There is no doubt that UDP has an advantage over TCP due to faster speed. The question is, how much? It depends on what you’re using it for.
In this case, the question of speed is not the appropriate one to ask. The question should be one of suitability. The requirements of different applications differ, and in some cases, TCP may prove to be more efficient and faster than UDP.
In theory, TCP is slower than UDP, but in some practical applications, it can be fairly fast. As an example, streaming websites such as Netflix and YouTube use TCP despite the fact that UDP is faster. Why is this so?
The TCP protocol enables you to buffer data and load some of the videos beforehand so that the stream runs smoothly. This functionality is not available in UDP.
Streaming live video, playing online games, and communicating online are better achieved with UDP. The reason for this is that these applications require the fastest data transmission possible. There isn’t much difference between losing data on the way and not losing data, which is why you may see skips in live streams or video calls.
While UDP can handle most tasks, TCP can be necessary at times. In general, your connection alternates between the two automatically. However, you’ll need to use UDP when using a VPN. This is because most VPNs run exclusively on UDP and don’t allow you to change protocols.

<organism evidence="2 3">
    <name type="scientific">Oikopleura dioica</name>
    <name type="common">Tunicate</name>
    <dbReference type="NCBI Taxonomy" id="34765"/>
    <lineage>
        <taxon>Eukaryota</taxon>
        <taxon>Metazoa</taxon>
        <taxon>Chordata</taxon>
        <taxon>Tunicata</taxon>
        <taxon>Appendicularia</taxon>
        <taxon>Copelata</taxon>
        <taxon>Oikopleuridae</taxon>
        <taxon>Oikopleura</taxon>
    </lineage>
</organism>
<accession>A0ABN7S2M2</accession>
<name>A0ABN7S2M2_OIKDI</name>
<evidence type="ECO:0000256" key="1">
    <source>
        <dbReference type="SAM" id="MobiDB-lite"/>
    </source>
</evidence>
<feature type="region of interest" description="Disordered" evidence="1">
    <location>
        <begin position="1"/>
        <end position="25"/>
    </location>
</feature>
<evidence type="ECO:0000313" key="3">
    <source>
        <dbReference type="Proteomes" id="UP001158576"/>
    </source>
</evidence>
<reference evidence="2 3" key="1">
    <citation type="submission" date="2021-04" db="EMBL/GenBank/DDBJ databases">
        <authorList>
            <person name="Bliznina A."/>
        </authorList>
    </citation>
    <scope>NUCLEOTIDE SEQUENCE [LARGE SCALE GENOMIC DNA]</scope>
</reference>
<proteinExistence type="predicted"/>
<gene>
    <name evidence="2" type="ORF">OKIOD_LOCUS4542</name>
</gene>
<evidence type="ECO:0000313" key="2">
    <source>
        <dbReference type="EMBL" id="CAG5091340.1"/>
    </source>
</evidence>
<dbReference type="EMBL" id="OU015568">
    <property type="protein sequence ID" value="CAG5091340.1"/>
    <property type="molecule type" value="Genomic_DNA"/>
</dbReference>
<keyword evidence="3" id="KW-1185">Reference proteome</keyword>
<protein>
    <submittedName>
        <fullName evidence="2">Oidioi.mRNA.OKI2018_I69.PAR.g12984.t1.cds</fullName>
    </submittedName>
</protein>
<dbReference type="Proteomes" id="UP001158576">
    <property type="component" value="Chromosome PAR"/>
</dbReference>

TCP or UDP: What Should You Choose for Gaming?
The TCP protocol involves a lot of back and forth, which consumes a lot of bandwidth as well as adds latency. A smooth online gaming experience depends on the fast data transmission offered by UDP. Despite UDP’s speed, some data gets lost. If this is true, why does it make it a better choice for online gaming?
Since only the most recent data is needed to play online games, data loss is not a problem. The flow of information can continue at a faster pace with newer data packets replacing the previous data. In case of a fast enough transfer speed, lost data is unnoticeable. Protocols like TCP are stream-based as well.
Data packets are separated into smaller pieces, then queued up until they are large enough to be sent as a package.
In most online multiplayer games, the data packets used for communication are small. Before sending small packets to the receiver, TCP waits for a queue of small packets to line up. Consequently, the gameplay is choppier than ever. UDP, on the other hand, sends every packet immediately. As a result, gaming and every other time-critical application should be run on it.